Individuals can observe and learn aggressiveness through four major steps, namely, attention, retention, reproduction, and motivation. The first step implies that a person perceives a behavioral example thoroughly and clearly. Retention means he/she memorizes the observed behavior. During the reproduction stage, a person translates the information encoded in memory into a new form of a behavioral response. Lastly, motivation refers to environmental and personal stimuli that support the performance of the learned behavior. Bandura emphasized the importance of the pres of sufficient stimuli for a particular behavioral response. It means the chance that a person will behave aggressively decreases when he/she knows this behavior will not be accepted or will be punished.

Criticisms of the behavioral/social learning approach to personality

The social learning theories employing the principles of operant and Pavlovian conditioning are considered to be radical. As stated by Kelland (2015), they are associated with “a vigorous effort to avoid spurious inner causes,” and underestimate the significance of individual cognitive functioning (p. 1). For instance, in his experiments, Pavlov observed that some dogs develop and retain conditioned responses much easier than other subjects, and explained it by differences in the nervous systems of the animals. However, the researcher failed to include the individual, innate factors in the theory of social learning and conditioning, making it excessively deterministic. Thus, the second criticism of the social learning theory is connected to the fact that it does not take into account the factor of individuals’ free will and motivation. From this theoretical point of view, people are almost deprived of a chance to control their lives. The inclusion of the cognitive aspect into the theory by Bandura made a significant contribution to the evolution of the theory as the model suggested by him provides therapists and individuals with instruments for modifying undesirable and harmful behaviors learned from the environment.

References

Drydakis, N., Sidiropoulou, K., Patnaik, S., Selmanovic, S., & Bozani, V. (2017). Masculine vs feminine personality traits and women’s employment outcomes in Britain: A field experiment. 

Kelland, M. (2015). Social learning theory and personality development. Web.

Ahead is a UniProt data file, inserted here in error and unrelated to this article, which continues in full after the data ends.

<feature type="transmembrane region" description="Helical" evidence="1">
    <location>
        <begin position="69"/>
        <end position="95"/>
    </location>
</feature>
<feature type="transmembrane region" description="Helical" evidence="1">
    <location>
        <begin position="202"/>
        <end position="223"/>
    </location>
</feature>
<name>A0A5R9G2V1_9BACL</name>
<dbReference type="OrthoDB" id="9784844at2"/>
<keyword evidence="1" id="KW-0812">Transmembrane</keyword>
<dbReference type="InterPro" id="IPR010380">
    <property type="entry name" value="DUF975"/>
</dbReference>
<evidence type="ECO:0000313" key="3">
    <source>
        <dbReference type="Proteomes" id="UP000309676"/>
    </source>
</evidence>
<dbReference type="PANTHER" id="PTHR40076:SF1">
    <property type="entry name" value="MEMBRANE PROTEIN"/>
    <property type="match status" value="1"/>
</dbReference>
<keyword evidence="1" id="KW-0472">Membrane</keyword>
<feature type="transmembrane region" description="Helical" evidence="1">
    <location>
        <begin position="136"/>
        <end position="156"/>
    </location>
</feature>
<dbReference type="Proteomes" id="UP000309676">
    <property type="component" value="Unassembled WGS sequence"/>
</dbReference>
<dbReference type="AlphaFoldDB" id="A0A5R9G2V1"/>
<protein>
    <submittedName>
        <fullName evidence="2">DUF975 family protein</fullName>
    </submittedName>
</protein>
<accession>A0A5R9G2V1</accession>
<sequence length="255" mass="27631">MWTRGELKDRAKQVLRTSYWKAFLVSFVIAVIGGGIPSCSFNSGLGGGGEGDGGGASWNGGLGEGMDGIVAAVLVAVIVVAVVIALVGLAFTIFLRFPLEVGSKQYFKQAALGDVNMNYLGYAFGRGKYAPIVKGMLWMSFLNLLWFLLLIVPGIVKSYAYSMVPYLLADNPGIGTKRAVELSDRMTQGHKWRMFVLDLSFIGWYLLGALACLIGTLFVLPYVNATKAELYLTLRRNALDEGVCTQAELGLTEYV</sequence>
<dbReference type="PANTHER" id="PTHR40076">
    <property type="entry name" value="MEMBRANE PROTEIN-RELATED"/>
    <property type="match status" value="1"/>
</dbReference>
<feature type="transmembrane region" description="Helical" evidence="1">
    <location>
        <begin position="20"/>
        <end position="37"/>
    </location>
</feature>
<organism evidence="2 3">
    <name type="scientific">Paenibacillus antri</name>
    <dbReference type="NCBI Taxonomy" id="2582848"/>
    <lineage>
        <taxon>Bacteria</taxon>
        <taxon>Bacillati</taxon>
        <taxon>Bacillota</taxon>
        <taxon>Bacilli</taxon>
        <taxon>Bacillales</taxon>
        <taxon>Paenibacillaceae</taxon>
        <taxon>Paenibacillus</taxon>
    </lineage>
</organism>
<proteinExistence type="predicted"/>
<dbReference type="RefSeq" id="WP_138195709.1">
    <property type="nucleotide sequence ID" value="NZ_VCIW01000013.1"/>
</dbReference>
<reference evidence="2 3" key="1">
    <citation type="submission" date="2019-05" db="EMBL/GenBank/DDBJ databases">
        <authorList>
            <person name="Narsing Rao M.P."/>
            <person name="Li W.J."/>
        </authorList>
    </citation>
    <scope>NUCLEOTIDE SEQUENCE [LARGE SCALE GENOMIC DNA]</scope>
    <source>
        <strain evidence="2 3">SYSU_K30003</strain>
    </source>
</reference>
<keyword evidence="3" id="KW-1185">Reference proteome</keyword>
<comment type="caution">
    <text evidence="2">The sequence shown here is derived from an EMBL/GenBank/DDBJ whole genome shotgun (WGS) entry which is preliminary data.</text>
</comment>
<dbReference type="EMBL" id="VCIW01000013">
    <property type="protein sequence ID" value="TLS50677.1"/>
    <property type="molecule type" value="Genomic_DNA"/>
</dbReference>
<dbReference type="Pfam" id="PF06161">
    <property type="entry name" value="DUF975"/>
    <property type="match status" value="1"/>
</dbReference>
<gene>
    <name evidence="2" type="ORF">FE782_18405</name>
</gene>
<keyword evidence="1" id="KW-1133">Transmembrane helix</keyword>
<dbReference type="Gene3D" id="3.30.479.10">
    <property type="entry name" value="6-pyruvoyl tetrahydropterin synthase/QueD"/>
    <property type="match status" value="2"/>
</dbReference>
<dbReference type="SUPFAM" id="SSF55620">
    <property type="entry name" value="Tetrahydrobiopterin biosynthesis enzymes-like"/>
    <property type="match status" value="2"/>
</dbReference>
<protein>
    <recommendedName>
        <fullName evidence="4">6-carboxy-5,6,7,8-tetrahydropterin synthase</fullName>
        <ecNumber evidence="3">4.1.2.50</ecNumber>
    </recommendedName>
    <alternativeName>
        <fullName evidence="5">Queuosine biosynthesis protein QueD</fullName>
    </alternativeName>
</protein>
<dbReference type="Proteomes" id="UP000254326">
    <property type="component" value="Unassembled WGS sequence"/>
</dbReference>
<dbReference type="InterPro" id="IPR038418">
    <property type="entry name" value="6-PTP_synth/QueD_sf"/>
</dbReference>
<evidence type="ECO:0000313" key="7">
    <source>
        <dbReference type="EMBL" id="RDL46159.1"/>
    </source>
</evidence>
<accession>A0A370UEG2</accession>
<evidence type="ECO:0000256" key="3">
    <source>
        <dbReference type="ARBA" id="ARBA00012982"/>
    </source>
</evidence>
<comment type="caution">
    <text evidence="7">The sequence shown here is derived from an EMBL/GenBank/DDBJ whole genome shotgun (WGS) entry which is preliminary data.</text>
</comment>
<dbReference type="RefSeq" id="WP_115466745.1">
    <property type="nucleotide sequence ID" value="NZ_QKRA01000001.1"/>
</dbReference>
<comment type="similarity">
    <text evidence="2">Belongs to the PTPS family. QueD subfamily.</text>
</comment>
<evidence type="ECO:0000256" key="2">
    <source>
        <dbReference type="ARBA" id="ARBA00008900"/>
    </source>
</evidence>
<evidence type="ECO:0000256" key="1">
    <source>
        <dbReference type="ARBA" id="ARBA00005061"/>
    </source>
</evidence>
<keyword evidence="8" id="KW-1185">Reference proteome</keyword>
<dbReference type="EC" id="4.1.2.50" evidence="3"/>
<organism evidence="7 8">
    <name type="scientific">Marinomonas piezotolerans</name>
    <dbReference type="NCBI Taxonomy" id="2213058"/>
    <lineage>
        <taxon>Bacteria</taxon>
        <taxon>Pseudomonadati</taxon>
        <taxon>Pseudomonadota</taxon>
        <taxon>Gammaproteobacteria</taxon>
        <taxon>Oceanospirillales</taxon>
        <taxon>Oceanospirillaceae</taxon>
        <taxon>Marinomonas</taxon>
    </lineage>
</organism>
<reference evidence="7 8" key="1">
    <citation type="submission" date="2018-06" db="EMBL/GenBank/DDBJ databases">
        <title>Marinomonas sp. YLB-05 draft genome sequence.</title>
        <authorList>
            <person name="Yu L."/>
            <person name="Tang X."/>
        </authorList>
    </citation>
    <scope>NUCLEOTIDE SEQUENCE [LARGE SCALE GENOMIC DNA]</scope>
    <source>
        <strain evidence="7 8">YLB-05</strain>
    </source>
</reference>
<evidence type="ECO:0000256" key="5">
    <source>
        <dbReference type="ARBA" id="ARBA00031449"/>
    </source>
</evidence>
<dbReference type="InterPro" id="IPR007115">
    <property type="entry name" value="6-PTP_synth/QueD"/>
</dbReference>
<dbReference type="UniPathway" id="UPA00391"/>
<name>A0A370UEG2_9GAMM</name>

Kwasnicka, D., Dombrowski, S. U., White, M., & Sniehotta, F. (2016). Theoretical explanations for maintenance of behaviour change: A systematic review of behaviour theories. Health Psychology Review, 10(3), 277-296.

Halpern, P., & Perry-Jenkins, M. (2016). Parents’ gender ideology and gendered behavior as predictors of children’s gender-role attitudes: A longitudinal exploration. Sex Roles, 74(11), 527–542.

Wood, W. (2017). Habit in personality and social psychology. Personality and Social Psychology Review, 21(4), 389-403.

Culturally Competent Care Delivery In Nursing

Abstract

The given paper revolves around the delivery of culturally competent care to patients belonging to different ethnic groups. The work investigates the most important aspects of the given issue and delves into the analysis of the significance of the cultural aspect in terms of the healthcare sector. For this reason, the information presented in the credible sources related to the question is collected and discussed.

In the course of the paper, the crucial role of cultural competence and patient-centeredness is evidenced by numerous modern approaches that are taken as the most efficient ones. Additionally, the paper also provides a review of the relevant literature to create a solid knowledge basis for further investigations of the issue. Finally, the work also presents several implications for the nursing practice that are aimed at the significant improvement of its efficiency. At the end of the paper, the conclusion is made.

Introduction

Diversity is one of the major concerns of the modern world. The increase of the tempos of globalization and a number of modern tendencies towards immigration resulted in the creation of a multicultural society that is comprised of representatives of numerous ethnic groups. The given structure could be considered as a great benefit as it promotes the further development of the community; however, it also gives rise to a number of concerns related to cultural competence.